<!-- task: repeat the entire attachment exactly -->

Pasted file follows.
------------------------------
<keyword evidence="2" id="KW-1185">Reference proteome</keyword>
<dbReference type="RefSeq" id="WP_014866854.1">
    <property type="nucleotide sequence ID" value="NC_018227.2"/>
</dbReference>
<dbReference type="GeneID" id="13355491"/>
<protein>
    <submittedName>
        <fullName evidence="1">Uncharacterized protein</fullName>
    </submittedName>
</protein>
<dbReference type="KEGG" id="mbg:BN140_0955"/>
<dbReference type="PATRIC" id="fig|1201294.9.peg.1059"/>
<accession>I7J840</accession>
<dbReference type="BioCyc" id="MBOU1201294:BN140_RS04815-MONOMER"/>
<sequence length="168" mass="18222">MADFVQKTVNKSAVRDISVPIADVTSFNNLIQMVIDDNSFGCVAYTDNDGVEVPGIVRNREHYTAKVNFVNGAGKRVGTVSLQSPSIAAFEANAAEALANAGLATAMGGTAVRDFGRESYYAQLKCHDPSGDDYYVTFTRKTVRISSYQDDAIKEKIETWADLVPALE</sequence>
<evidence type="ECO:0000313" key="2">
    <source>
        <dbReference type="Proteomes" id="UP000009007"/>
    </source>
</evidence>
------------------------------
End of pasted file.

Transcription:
<keyword evidence="2" id="KW-1185">Reference proteome</keyword>
<dbReference type="RefSeq" id="WP_014866854.1">
    <property type="nucleotide sequence ID" value="NC_018227.2"/>
</dbReference>
<dbReference type="GeneID" id="13355491"/>
<protein>
    <submittedName>
        <fullName evidence="1">Uncharacterized protein</fullName>
    </submittedName>
</protein>
<dbReference type="KEGG" id="mbg:BN140_0955"/>
<dbReference type="PATRIC" id="fig|1201294.9.peg.1059"/>
<accession>I7J840</accession>
<dbReference type="BioCyc" id="MBOU1201294:BN140_RS04815-MONOMER"/>
<sequence length="168" mass="18222">MADFVQKTVNKSAVRDISVPIADVTSFNNLIQMVIDDNSFGCVAYTDNDGVEVPGIVRNREHYTAKVNFVNGAGKRVGTVSLQSPSIAAFEANAAEALANAGLATAMGGTAVRDFGRESYYAQLKCHDPSGDDYYVTFTRKTVRISSYQDDAIKEKIETWADLVPALE</sequence>
<evidence type="ECO:0000313" key="2">
    <source>
        <dbReference type="Proteomes" id="UP000009007"/>
    </source>
</evidence>